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April 2, 2007 | From Times Wire Reports
Six former communist rebels were sworn in as part of Nepal's interim government, a major step in a peace process that ended their decade-long insurgency. The Maoist leaders pledged to ensure development in the impoverished Himalayan nation and hold credible elections in June. More than 13,000 people were killed before a cease-fire was declared in April 2006 after weeks of pro-democracy protests that forced King Gyanendra to give up absolute rule and restore the disbanded parliament.
March 16, 2007 | Henry Chu, Times Staff Writer
Communist rebels besieged a police outpost in eastern India on Thursday, killing 54 people and wounding nearly a dozen more before fleeing into the surrounding jungle under cover of darkness. The early morning raid was one of the bloodiest attacks in years by the so-called Naxalites, Maoist insurgents who have waged an armed campaign against the Indian government for four decades. Prime Minister Manmohan Singh has called the group the nation's No. 1 threat to public security.
January 21, 2007 | Susan Spano, Times Staff Writer
AN estimated 12,500 people were killed during the decade-long Maoist insurgency in Nepal. Bombs exploded in busy tourist areas, demonstrations erupted in violence and road blockades disrupted transportation, but no tourists were killed. The most serious threat occurred in the mountains, where Maoist bands stopped trekkers and demanded money. Those who resisted were threatened or detained. In 2002, Maoists stopped American travel writer Jeff Greenwald in the middle of a trek.
January 16, 2007 | From Times Wire Reports
Former communist rebels joined Nepal's interim parliament, stepping into mainstream politics for the first time after a decade of deadly insurgency. Eighty-three Maoists joined the 330-seat interim Legislature, taking oaths of office in a ceremony that was broadcast live on national television.
November 22, 2006 | Henry Chu, Times Staff Writer
After a decade of armed struggle and the deaths of thousands of people, Maoist rebels entered a peace agreement Tuesday with the government of Nepal that is aimed at bringing onetime fighters into the political mainstream of the state they once swore to overthrow.
November 9, 2006 | From Times Wire Reports
Nepal's communist rebels agreed to lock up their weapons, confine thousands of fighters to camps and join an interim government. Thousands of government troops and weapons also will be sequestered. The United Nations will supervise both sides. Prime Minister Prasad Koirala said he was confident that a decade-long insurgency was nearing its end. Maoist rebel leader Prachanda also applauded the deal, though he said that "the road ahead is tough."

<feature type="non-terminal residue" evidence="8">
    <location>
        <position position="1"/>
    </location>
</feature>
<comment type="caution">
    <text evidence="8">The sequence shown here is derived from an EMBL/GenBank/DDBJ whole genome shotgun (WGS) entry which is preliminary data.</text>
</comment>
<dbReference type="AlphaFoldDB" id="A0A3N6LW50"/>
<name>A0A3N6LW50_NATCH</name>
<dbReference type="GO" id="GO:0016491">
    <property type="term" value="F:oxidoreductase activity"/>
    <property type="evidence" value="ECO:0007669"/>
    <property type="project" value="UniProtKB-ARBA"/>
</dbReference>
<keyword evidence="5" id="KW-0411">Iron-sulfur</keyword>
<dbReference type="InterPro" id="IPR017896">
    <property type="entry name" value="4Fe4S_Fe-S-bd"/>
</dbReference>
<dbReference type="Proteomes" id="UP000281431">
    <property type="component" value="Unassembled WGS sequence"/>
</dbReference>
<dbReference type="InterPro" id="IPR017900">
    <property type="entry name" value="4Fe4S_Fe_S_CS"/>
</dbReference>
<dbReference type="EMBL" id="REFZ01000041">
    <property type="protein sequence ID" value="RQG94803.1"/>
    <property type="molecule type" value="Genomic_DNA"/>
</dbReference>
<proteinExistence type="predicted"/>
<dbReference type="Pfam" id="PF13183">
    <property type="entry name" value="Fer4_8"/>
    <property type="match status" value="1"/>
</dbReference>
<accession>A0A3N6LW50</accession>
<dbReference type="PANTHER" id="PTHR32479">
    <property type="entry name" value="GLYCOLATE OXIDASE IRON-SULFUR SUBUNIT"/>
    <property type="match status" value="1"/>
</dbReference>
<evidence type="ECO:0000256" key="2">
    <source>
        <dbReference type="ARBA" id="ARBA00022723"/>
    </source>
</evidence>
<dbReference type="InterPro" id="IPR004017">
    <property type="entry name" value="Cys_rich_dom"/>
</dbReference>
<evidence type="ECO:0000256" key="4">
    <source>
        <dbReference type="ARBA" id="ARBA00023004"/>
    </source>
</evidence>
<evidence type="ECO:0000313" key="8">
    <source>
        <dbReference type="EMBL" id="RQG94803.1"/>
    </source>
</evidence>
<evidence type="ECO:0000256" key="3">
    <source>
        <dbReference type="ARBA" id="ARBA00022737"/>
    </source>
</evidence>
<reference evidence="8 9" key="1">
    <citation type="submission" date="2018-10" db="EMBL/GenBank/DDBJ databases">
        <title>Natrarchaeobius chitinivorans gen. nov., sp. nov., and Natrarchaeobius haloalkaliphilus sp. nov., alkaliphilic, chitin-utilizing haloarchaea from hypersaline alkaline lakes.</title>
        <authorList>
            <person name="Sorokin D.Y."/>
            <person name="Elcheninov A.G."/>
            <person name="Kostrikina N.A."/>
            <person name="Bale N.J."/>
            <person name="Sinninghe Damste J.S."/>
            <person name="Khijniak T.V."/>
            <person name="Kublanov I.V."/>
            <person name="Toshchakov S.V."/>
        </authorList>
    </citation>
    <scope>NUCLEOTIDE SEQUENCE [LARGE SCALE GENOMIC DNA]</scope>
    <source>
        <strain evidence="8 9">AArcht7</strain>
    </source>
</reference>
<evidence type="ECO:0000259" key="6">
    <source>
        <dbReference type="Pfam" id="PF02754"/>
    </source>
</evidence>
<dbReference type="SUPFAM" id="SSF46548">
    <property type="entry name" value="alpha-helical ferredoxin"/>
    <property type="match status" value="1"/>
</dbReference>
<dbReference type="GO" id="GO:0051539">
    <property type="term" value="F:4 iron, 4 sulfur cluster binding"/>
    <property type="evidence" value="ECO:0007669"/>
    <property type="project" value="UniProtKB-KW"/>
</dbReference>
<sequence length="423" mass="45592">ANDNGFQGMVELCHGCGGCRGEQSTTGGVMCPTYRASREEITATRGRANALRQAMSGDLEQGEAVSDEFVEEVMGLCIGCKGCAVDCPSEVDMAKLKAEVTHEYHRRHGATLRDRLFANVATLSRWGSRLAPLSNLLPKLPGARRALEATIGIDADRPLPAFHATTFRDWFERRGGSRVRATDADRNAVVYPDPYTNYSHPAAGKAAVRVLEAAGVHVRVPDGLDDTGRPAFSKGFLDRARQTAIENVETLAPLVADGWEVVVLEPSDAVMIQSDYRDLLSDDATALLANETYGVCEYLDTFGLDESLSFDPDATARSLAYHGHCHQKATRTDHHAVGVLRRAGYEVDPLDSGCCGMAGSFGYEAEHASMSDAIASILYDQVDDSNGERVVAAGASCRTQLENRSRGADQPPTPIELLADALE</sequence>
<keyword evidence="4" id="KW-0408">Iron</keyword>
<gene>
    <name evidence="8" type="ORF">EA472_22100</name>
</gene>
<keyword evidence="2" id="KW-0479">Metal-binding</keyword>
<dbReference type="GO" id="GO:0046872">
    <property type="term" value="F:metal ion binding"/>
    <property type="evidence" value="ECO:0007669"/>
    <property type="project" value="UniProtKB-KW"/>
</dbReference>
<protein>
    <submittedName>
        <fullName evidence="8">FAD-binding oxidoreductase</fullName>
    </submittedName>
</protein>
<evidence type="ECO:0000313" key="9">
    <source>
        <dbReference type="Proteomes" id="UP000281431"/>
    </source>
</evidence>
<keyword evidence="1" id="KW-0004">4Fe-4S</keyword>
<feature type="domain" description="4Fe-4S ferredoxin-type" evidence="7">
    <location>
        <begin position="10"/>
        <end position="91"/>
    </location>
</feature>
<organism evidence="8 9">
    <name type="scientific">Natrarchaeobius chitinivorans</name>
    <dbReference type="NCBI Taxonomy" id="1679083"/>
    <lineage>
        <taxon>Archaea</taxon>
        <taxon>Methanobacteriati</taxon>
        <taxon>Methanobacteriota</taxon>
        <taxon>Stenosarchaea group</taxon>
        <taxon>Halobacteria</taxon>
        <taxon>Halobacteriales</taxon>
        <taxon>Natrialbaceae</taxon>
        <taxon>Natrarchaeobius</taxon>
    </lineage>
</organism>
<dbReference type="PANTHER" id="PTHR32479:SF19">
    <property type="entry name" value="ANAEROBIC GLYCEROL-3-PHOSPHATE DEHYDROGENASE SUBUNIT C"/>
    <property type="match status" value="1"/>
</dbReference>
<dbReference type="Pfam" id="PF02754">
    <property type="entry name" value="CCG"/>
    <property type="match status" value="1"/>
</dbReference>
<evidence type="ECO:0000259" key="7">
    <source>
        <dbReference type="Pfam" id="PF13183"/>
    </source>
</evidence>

June 14, 2006 | From the Associated Press
The Nepalese government freed 190 imprisoned communist rebels Tuesday after withdrawing terrorism cases against them as part of efforts to forge peace with the insurgents, official said. Home Ministry spokesman Baman Prasad Neupane said they were freed from prisons in nine cities and towns across this Himalayan nation. The government had announced a day earlier that anyone jailed under an anti-terrorism law imposed by the previous government of King Gyanendra would be freed.
May 5, 2006 | From the Associated Press
Maoist rebels agreed Thursday to participate in peace talks with Nepal's government, calling recent protests that forced King Gyanendra to restore democracy a "historic movement." The announcement came a day after Nepal's new Cabinet matched the Maoists' declaration of a three-month cease-fire, dropped terrorism charges against rebel leaders and urged them to return to the negotiating table to find ways to end the insurgency that has killed 13,000 people in the last decade.
April 26, 2006 | Henry Chu, Times Staff Writer
Elation and relief surged through the streets here Tuesday as the people of this Himalayan nation embraced the prospect of a return to democratic government and savored the defeat of the king who abrogated it. But a note of warning tempered the festive mood when Maoist rebels, instigators of a decade-long insurgency that has cost about 13,000 lives, rejected King Gyanendra's offer to reinstate parliament and accused the political opposition of betrayal in accepting the deal.
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